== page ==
5. 5.  The 2011 changes to Michigan’s UI Program caused 16 major changes that negatively affected access to program benefits to varying degrees.  15 changes reduced access by the following mechanism: 1. Reduced eligibility rates for benefits expanding types of employment that at not eligible for benefits and increasing the types of disqualifying separations 2. Increased burdens on claimants through additional obstacles to maintaining eligibility for UI benefits and 3. Giving Michigan’s Unemployment Insurance Agency more tools to contest claims, with very few protections for the claimants. CHANGES TO MICHIGAN’S UI PROGRAM 5
  6. 6.  To test whether the 2011 changes reduced access to Michigan’s UI program, we compared Michigan’s UI recipiency rate (for short-term workers) to what the state’s own pre-2011 trends would have predicted  Use data back to 1995  We model Michigan’s short-term UI recipiency rate from 1995-2011 as a function of the monthly unemployment rate and calendar month, two factors that explain 57.8% of the variation in this outcome  Then we predict what Michigan’s recipiency rate would have been if past trends had continued, and compare that to the actual recipiency rate TEST 1: COMPARING MICHIGAN TO ITS OWN PRE-2011 TRENDS 6
  7. 7. TEST 1: COMPARING MICHIGAN TO ITS OWN PRE-2011 TRENDS Figure 1: Michigan’s Recipiency Rate for the Short-Term Unemployment 7
  8. 8. TEST 1: CONCLUSION  To determine the impact of the 2011 changes, we took the difference between the actual and predicted line in 2012- 2013 and subtract those differences from the difference between the actual and the predicated in 2010.  Based on this calculation we come to our first estimate on the impact of the 2011 changes to Michigan’s UI Program:  Finding that these 2011 changes to Michigan’s UI program reduced the recipiency rate for the state’s short-term unemployment by 11.9 percentage points 8
  9. 9.  To test whether the 2011 changes reduced access to Michigan’s UI program we compared two nearby states of similar size and with similar economies  Illinois has historically had a very similar UI recipiency rate to Michigan & Ohio has historically had a somewhat lower recipiency rate  The goal of this analysis was to compare the difference between these recipency rate in Michigan and these other states in 2012 and 2013, relative to the difference between these recipiency rates before Michigan’s 2011 UI changes were implemented. TEST 2: COMPARING MICHIGAN TO MIDWESTERN PEERS 9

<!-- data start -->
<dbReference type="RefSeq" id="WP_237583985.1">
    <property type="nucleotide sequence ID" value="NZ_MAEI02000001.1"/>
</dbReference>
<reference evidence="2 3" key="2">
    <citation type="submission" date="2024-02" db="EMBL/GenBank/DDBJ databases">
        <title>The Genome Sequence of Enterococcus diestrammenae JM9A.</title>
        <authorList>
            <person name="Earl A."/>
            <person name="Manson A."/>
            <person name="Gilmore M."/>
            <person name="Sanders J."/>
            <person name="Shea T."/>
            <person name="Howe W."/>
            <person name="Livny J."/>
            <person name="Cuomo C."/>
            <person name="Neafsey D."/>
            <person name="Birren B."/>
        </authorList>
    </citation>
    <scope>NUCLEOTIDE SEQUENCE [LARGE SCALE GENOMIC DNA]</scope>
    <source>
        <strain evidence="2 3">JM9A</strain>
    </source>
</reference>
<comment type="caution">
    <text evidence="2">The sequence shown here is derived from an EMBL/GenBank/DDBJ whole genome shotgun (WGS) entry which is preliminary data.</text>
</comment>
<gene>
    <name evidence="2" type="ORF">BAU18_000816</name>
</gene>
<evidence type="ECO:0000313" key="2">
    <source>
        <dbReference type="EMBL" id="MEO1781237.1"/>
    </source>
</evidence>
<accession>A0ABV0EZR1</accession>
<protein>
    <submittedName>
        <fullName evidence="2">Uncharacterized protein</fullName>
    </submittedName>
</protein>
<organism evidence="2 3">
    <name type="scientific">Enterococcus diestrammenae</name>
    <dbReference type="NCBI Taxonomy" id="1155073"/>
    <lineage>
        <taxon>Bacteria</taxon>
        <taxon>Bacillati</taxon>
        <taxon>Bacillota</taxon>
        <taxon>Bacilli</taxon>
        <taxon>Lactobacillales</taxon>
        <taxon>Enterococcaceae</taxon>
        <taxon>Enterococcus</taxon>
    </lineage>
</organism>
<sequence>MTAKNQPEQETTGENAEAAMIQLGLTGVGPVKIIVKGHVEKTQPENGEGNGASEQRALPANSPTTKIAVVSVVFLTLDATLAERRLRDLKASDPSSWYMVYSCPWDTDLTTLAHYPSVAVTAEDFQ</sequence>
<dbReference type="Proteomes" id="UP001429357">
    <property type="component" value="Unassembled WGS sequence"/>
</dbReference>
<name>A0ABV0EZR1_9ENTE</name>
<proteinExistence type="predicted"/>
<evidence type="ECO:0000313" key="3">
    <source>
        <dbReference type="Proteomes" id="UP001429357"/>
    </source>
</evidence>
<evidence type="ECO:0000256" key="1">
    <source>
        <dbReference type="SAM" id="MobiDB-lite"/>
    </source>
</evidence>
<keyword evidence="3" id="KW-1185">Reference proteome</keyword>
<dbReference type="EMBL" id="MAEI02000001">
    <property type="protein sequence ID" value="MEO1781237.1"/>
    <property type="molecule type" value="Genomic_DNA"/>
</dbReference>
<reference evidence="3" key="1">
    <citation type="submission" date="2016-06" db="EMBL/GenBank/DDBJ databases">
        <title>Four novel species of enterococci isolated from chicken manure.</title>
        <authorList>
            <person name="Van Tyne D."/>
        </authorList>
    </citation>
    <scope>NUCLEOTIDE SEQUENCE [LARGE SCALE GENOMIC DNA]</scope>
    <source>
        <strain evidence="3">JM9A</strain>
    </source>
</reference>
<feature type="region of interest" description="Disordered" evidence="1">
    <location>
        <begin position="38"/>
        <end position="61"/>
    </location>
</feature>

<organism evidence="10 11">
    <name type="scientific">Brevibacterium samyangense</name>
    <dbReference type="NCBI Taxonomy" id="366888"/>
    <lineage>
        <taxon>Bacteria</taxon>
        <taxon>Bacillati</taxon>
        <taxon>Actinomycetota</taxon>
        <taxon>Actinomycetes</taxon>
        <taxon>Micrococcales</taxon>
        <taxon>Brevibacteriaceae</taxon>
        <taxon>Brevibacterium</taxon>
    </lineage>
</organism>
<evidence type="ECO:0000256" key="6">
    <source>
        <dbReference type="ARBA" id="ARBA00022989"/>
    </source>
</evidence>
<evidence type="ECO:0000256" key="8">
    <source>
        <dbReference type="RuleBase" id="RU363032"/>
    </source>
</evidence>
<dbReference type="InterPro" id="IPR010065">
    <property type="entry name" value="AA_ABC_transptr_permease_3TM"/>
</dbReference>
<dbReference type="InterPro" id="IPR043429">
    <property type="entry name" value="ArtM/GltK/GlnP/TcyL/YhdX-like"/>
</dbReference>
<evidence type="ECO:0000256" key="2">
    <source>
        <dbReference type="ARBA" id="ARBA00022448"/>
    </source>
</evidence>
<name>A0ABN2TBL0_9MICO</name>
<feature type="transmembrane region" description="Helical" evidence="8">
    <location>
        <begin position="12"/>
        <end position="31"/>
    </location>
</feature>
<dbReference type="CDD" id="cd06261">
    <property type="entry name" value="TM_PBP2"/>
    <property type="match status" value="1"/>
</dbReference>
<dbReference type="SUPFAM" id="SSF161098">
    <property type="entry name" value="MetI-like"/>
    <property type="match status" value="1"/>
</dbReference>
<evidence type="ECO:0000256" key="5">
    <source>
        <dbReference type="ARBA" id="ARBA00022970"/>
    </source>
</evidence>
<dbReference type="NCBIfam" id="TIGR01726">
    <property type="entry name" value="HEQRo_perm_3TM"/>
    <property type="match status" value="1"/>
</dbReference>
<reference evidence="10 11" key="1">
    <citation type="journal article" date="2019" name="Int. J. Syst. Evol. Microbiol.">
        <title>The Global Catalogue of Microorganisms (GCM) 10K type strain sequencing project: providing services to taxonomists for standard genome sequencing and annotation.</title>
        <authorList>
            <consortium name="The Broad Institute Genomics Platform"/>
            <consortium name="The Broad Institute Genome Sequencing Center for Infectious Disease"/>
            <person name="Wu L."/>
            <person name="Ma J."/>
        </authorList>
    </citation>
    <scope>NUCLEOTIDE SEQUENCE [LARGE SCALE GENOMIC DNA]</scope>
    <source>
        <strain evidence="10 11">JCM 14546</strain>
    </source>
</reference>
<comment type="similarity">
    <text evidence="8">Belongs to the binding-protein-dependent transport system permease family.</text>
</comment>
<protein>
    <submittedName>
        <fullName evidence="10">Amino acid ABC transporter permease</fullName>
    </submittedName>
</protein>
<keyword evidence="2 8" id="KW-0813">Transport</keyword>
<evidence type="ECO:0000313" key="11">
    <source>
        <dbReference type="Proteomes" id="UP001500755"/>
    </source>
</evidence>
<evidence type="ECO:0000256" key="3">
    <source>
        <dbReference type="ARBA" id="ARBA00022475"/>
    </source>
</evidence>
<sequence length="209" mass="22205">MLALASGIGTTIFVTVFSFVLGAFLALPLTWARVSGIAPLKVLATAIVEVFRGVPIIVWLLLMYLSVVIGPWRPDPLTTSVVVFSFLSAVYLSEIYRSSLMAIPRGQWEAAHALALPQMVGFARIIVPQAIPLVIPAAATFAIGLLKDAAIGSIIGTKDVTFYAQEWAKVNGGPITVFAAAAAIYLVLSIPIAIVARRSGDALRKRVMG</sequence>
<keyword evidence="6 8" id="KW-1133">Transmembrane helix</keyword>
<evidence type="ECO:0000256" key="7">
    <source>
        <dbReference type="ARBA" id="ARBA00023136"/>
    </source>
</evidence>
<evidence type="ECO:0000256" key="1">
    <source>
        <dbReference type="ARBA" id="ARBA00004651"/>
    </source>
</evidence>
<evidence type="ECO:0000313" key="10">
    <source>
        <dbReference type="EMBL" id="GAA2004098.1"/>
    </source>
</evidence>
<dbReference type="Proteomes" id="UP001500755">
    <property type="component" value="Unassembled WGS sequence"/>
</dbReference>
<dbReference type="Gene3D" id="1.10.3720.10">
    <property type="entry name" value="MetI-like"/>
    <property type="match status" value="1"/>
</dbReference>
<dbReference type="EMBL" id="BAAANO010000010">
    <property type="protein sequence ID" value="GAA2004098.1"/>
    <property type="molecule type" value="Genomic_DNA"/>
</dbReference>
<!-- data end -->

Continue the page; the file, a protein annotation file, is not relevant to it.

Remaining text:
10. 10. TEST 2: COMPARING MICHIGAN TO MIDWESTERN PEERS 10
  11. 11. AVERAGE NUMBER OF WORKERS LOSING WEEKLY BENEFITS COMPARISON 11
  12. 12.  In 2012 and 2013, Michigan’s recipiency rate fell substantially below the combined recipiency rate of Illinois and Ohio by 7% in 2012 and 8% in 2013  Compared to Illinois - Michigan’s 2011 changes are associated with an estimated loss of benefits for 14,579 short-term unemployed workers in an average week, equivalent to a 19.2% drop in UI recipiency rate  Compared with Ohio – they cost an estimated loss of benefits for 20,906 workers in an average week, a 25.4% drop in recipiency rate  Compared to Michigan’s pre-2011 trends – reflect a loss of benefits for 32,754 workers in an average week, a 34.8% drop in benefits TEST 1 & 2: CONCLUSION 12
  13. 13.  The 2011 changes to Michigan’s UI program also reduced the amount of federal UI benefit dollars into Michigan.  Only states that offer at least 26 weeks of state benefits qualified for the federal maximum in aid available at a given unemployment rate.  Therefore unemployed workers in Michigan not only now receive reduced state benefits, but also loss eligibility for additional weeks of federal unemployment insurance coverage. THE IMPACT OF REDUCTION IN STATE BENEFIT WEEKS ON THE LOST OF FEDERAL BENEFITS 13
  14. 14. THE IMPACT OF STATE REDUCED BENEFITS ON FEDERAL BENEFITS Figure 4: Maximum Weeks of State and Federal Unemployment Benefits in Michigan 14
  15. 15.  The legislative changes are associated with between a 19.2% and 34.8% reduction in recipiency rate for Michigan’s short-term unemployed.  Which equated to a loss of weekly benefits for between 14,600 and 32,800 workers in an average week, or approximately $4.1 million to $9.1 million in benefits paid in an average week  These changes overall have caused a major reduction in access to unemployment insurance benefits and have negatively effected the state’s economy and well-being of the Michigan’s unemployed workers and their families. CONCLUSION 15